National Basketball Association player Allen Iverson began using a basketball sleeve during the 2000-01 season due to bursitis in his right elbow. Afterward, fans wore the sleeve as a fashion statement, and by 2008, the sleeves were the most popular non-apparel items sold by the league, according to an NBA Store spokesperson. Other players, including Ray Allen, Carmelo Anthony, Dwyane Wade, Kobe Bryant, and LeBron James have worn the sleeves as well. Iverson continued wearing his basketball sleeve long after his elbow had healed, which led Steven Kotler of Psychology Today to suggest that the sleeve may act as a placebo to prevent future injuries. Basketball sleeves are also sometimes referred to as basketball shooting sleeves. Some players believe the mild compression they provide helps keep their shooting arm warm and improves circulation. Although some studies show improved circulation and reduced soreness there has been no definitive study on the use of basketball sleeves.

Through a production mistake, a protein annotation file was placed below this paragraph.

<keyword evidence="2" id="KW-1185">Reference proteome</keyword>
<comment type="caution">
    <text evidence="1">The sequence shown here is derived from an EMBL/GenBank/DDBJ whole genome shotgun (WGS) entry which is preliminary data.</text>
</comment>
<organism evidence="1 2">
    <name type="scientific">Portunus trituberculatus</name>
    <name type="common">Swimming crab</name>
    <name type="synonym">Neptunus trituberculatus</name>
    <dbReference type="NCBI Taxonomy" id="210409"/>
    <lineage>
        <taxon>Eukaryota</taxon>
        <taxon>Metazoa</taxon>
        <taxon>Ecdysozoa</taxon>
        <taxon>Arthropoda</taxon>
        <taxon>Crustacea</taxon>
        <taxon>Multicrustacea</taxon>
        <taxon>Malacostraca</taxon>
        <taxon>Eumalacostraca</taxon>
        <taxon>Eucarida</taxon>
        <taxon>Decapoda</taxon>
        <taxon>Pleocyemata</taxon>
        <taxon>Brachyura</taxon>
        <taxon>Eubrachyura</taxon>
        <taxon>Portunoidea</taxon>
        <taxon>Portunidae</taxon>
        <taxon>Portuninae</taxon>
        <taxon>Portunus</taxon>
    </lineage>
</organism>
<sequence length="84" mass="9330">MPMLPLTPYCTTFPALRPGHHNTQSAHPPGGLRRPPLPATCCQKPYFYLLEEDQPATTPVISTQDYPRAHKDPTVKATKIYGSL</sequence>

A backboard is a piece of basketball equipment. It is a raised vertical board with a basket attached. It is made of a flat, rigid piece of material, often Plexiglas. It is usually rectangular as used in NBA, NCAA and international basketball. But many backboards may be oval or a fan-shape, particularly in non-professional games. Today most professional backboards are made of a glass backboard so that it will not obstruct the audience's view, although most non-professional backboards are made from something that may obstruct the audience's view, such as goals at parks or on streets. A basketball hoop is mounted to a basketball backboard via a flexible connection between the backboard and the connection supporting the hoop. The shock of a basket or a dunk is absorbed by the connecting part, so that the rim goes back to a horizontal position once again. The top of the hoop is 10 feet above the ground. Regulation backboards are 6 feet wide (72 inches) by 42 inches tall. All basketball rims (hoops) are 18 inches in diameter. The inner rectangle on the backboard is 24 inches wide by 18 inches tall. The first glass backboard was used by the Indiana Hoosiers men's basketball team at the Men's Gymnasium at Indiana University. After the first few games at their new facility in 1917, spectators complained that they couldn't see the game because of opaque wooden backboards. As a result the Nurre Mirror Plate Company in Bloomington was employed to create new backboards that contained one-and-a-half inch thick plate glass so that fans could see games without an obstructed view. As a result, it was the first facility in the country to use glass backboards.